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jfls49 11-18-2012 08:57 AM

Lineset bending problem-suggestions
 
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I've pulled out an old 7/8" R-22 lineset and am replacing with a 1 1/8" R-410A lineset. I'm running the new lineset myself and a local HVAC guy is going to complete the install of my new heat pump and air handler.

My first question involves bending the new lineset and installing the same method of the old: is there tool that the HVAC contractor will have to do the necessary 90 bend with the new lineset already in place in the ceiling? My thought is probably not so what about the 1 1/8 line being cut and 90 degree elbow used to bring the tube down toward where you see the old line going out through the cinderblock? I can notch out more of the hole to give more access for a brazing tip.

I am also considering running the 1 1/8" tube straight out the wall and have the bends on the outside of the house.

Thanks for any advice in advance.

ben's plumbing 11-18-2012 09:09 AM

we try to use as little fittings as possible....but if you use 90 degree ell...use long sweep..and remember braze fittings ..not solder and paste as some have done....if you could go straight out even better...ben sr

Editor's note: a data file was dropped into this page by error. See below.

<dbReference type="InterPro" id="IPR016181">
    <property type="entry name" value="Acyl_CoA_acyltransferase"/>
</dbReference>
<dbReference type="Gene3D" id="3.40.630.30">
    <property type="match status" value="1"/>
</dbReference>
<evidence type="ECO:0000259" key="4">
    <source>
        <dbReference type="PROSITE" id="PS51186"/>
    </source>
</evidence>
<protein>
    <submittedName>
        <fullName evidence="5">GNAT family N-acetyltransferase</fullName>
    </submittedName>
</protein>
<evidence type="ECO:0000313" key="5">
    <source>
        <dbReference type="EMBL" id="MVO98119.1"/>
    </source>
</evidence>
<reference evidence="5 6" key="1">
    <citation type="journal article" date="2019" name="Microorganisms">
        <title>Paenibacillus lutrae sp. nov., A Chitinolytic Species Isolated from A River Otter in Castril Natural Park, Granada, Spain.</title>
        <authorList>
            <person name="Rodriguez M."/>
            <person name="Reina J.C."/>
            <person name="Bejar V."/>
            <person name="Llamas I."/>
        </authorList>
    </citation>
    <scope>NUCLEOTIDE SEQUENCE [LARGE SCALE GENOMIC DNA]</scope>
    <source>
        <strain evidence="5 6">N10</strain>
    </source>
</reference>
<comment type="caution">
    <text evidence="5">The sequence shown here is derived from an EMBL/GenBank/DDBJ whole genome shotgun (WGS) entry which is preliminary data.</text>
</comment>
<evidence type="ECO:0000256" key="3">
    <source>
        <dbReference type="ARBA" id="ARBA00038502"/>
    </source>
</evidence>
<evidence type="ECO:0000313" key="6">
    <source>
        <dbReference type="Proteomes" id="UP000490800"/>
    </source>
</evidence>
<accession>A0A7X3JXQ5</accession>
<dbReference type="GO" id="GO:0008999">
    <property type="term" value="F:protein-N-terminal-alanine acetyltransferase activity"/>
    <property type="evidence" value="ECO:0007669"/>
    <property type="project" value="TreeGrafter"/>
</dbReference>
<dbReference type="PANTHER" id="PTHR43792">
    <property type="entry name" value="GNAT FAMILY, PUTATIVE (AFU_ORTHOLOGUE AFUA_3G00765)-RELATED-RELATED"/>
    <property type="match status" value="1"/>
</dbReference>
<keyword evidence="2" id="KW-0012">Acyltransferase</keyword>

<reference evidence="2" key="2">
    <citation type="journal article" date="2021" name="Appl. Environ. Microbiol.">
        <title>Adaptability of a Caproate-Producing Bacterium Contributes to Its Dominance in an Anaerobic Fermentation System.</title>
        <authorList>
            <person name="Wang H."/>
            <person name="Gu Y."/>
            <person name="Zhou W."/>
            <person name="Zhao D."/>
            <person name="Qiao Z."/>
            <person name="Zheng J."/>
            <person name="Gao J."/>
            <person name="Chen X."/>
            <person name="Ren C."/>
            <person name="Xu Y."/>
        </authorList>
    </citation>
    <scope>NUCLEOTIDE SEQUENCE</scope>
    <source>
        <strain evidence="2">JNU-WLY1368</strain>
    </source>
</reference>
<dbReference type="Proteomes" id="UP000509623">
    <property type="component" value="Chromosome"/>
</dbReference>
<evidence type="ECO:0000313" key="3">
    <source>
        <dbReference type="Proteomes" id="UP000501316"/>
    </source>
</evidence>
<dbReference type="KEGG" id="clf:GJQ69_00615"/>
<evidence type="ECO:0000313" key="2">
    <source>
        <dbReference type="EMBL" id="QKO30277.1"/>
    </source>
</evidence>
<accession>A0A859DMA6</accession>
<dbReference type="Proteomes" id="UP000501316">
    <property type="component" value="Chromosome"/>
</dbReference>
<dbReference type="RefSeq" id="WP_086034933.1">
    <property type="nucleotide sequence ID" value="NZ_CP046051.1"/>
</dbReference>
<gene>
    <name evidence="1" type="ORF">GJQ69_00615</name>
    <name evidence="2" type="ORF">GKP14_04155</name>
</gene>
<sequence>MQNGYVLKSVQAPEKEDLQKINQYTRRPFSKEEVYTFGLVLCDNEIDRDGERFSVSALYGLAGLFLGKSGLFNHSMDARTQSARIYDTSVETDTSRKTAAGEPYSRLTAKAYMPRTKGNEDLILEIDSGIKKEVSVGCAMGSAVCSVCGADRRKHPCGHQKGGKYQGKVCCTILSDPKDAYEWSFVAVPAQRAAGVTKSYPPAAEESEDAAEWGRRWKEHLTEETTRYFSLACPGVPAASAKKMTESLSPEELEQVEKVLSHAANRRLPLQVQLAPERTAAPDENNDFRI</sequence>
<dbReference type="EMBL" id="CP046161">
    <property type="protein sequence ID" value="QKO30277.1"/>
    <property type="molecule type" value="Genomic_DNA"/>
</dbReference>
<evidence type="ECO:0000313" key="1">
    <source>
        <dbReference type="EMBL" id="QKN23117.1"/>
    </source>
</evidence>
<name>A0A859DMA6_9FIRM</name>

jfls49 11-18-2012 09:20 AM

Quote:

Originally Posted by ben's plumbing (Post 1055056)
we try to use as little fittings as possible....but if you use 90 degree ell...use long sweep..and remember braze fittings ..not solder and paste as some have done....if you could go straight out even better...ben sr


Ben, where are you located in PA, I'm near Butler, PA, are you close?

ben's plumbing 11-18-2012 09:26 AM

Quote:

Originally Posted by jfls49 (Post 1055077)
Ben, where are you located in PA, I'm near Butler, PA, are you close?

yep Iam near pittsburgh ...:yes: ben sr

yuri 11-18-2012 09:35 AM

You can bend tubing with an electricians EMT tube bender but it does not make real tight bends. Otherwise you have to weld in elbows and should purge nitrogen thru the lines while doing that especially with large tubing which requires more heat and longer weld times. It gets real expensive when you start buying those large fittings so the tube bender is a good idea if you can box in or live with the large bend. Less elbows is better for the compressor and oil return. You may be able to rent a bender at HDepot and if you are strong work with it in the air.

beenthere 11-18-2012 11:06 AM

Just run it straight outside. Fewer fittings, he better.

COLDIRON 11-18-2012 04:57 PM

I have used bending springs over the years, you can buy them to fit all sizes of copper.

I have bent many 90 DEG soft copper bends with them.
What you can do is purchase the size you need, slide it over the tubing to the spot you want the bend and bend it then leave it on and insulate over it, it won't do any harm.
No ells, no torches, no contamination and no kinks. The cost of the spring might be worth it. I know it sounds unconventional leaving it on but it will work.

carmon 11-18-2012 07:09 PM

nothing wrong with fittings if line size correct and you know how to braze..... fittings will not hurt a thing...... and yes I agree the fewer the better but sometimes you have to use them.....:)

hvac5646 11-18-2012 07:43 PM

I use one of these. Saves a ton on fittings.:thumbsup::yes::thumbup:



http://toolmonger.com/wp-content/upl.../05/Bender.jpg

carmon 11-18-2012 08:03 PM

yep I use the same thing hardly ever on 1-1/8 though..


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